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The Australian Institute of Superannuation Trustees (AIST) has welcomed an announcement by the Federal Attorney-General today that separated de facto couples in Western Australia will soon be able to achieve a fair split of their superannuation assets in property settlements.
Attorney-General the Hon Christian Porter has announced today that the Morrison Government will amend the Family Law Act 1975 to allow for the move, ending a decade-old stalemate between the WA and Commonwealth Governments.
AIST CEO Eva Scheerlinck – who earlier this month wrote to both the Attorney-General for Australia and the Attorney-General for Western Australia highlighting the need to make super splitting laws fairer for de facto couples in WA – said the previous laws were inequitable and out of step with every other Australian State.
Under the existing law in WA, de facto couples are denied the same rights as married couples and are at risk of not achieving the same financial outcomes as others. This has particularly disadvantaged many WA women in property settlements, where their partner’s superannuation is the main asset.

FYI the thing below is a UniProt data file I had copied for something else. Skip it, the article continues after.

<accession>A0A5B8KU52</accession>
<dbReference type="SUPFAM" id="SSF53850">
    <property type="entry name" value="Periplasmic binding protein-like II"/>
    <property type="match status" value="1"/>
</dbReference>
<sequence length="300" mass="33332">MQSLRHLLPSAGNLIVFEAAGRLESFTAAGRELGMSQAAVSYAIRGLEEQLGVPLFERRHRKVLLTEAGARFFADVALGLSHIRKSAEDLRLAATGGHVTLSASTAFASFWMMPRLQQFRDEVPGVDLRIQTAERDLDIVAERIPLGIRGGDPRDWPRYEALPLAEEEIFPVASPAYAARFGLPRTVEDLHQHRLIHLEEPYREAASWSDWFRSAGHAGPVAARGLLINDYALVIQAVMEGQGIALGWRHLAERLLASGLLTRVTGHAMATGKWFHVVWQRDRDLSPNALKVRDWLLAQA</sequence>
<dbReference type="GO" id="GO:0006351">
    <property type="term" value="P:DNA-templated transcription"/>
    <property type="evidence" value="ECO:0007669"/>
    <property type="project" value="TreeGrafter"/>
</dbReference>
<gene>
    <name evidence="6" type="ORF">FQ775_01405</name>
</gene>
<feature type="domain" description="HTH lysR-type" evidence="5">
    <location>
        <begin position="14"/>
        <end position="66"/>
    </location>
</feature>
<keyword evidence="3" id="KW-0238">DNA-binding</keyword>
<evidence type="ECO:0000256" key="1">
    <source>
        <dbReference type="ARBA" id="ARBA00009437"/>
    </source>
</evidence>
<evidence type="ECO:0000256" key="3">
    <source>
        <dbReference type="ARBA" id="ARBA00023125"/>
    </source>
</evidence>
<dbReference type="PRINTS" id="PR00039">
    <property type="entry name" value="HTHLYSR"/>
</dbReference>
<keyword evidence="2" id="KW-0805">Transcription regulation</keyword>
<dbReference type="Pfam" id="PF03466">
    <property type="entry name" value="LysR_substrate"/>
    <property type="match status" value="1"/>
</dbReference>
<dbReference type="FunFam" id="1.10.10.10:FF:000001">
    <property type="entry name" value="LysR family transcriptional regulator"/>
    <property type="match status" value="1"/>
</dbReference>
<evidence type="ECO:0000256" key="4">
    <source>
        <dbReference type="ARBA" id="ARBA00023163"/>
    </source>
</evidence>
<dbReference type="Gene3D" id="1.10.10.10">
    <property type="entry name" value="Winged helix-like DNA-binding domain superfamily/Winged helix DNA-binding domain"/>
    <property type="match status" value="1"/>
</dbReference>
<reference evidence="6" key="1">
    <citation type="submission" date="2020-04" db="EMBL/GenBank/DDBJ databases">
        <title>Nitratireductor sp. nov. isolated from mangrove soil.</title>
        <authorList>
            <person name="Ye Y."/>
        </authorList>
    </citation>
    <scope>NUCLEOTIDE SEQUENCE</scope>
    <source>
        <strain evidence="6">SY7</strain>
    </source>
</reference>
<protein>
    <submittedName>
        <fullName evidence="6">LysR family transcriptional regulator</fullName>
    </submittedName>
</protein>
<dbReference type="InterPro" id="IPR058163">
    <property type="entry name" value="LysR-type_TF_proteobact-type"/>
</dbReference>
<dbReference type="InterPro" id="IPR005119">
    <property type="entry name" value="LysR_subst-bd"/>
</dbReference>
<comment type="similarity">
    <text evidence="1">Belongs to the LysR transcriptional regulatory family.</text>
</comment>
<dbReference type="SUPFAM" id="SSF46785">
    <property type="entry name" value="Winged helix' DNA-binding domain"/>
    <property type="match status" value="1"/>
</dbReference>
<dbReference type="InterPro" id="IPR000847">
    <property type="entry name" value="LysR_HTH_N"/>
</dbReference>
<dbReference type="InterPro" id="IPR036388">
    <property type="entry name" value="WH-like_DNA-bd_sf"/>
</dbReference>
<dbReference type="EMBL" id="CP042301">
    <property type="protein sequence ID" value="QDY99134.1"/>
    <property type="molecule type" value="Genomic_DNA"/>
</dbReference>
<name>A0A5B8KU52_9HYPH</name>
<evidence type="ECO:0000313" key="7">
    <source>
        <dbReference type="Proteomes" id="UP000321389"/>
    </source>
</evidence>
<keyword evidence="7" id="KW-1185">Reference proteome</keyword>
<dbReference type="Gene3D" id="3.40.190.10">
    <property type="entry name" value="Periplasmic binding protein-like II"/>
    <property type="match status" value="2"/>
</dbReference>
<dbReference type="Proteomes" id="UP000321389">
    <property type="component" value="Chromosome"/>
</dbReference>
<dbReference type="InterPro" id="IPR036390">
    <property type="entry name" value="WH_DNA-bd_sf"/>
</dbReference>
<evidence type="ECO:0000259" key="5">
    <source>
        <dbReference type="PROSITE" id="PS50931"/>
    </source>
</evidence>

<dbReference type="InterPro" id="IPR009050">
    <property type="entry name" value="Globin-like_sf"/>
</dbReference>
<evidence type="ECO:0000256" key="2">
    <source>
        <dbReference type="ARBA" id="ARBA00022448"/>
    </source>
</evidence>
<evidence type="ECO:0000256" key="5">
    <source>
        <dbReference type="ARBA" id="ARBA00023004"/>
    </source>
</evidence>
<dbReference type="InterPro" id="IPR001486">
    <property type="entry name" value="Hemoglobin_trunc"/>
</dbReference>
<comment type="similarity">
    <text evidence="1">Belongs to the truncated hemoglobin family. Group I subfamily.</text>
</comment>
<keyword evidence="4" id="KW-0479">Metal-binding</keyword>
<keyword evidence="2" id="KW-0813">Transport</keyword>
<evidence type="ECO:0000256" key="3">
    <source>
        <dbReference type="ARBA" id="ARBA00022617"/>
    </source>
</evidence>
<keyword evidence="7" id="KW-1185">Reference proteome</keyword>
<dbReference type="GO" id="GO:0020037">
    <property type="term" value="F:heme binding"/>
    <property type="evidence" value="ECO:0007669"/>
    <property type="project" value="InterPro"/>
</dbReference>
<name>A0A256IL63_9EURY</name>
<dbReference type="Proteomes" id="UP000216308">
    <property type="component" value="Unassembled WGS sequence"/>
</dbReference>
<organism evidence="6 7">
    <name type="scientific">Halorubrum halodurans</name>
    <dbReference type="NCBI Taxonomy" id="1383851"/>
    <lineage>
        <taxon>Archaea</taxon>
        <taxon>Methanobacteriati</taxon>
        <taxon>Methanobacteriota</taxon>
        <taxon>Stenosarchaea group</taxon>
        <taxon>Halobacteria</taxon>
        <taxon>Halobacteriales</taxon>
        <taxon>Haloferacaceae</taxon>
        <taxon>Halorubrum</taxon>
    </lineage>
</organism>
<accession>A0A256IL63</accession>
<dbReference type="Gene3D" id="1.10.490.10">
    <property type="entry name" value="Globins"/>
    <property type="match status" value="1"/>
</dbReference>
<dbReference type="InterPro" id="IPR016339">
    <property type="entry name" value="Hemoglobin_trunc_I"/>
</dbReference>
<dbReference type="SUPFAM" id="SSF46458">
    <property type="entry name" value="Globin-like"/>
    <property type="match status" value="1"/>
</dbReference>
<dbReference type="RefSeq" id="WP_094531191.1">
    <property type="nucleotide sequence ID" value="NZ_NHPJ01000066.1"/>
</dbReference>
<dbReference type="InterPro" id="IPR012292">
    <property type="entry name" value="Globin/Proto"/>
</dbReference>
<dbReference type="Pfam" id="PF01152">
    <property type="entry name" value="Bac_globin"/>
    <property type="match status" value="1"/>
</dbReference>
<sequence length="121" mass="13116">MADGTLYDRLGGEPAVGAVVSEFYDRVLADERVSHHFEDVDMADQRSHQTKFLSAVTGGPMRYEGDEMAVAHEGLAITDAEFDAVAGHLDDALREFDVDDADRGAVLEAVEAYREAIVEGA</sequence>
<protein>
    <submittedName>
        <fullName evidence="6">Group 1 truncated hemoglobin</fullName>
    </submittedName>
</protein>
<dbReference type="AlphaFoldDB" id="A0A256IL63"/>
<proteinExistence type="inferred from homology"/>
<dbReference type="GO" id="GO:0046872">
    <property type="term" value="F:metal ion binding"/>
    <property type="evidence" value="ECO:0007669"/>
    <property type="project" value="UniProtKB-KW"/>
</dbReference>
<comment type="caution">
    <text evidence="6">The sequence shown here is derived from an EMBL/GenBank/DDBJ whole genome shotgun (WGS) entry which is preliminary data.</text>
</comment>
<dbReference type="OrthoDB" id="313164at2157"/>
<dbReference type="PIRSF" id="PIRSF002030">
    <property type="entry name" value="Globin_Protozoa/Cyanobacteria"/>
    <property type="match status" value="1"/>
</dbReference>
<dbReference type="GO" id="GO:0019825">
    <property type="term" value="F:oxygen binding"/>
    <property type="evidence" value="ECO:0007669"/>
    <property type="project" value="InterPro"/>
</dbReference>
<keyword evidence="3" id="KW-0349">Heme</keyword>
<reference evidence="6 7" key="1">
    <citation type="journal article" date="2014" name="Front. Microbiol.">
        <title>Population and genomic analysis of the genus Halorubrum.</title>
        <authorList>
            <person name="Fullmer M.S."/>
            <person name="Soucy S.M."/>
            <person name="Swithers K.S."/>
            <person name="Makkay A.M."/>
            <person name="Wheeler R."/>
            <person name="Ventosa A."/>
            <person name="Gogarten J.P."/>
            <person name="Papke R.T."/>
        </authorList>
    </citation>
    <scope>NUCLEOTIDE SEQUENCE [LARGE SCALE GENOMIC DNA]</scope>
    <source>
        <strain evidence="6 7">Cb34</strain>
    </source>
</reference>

"De facto couples in the West have been treated very unfairly regarding the treatment of super assets in property settlements,” Ms Scheerlinck said.
“We are pleased that the Attorneys-General has taken our concerns on board and will bring the WA system for super splitting into line with other states,” Ms Scheerlinck said
“This makes the system more equitable and promotes just outcomes for de facto fund members,” Ms Scheerlinck added.
Ms Scheerlinck said AIST would be urging the Government to introduce the legislation into Parliament as soon as possible.
Media contact: Janet de Silva 0448 000 499
AIST is the peak body for the $1.2 trillion profit-to-member superannuation sector which includes industry, corporate and public-sector funds.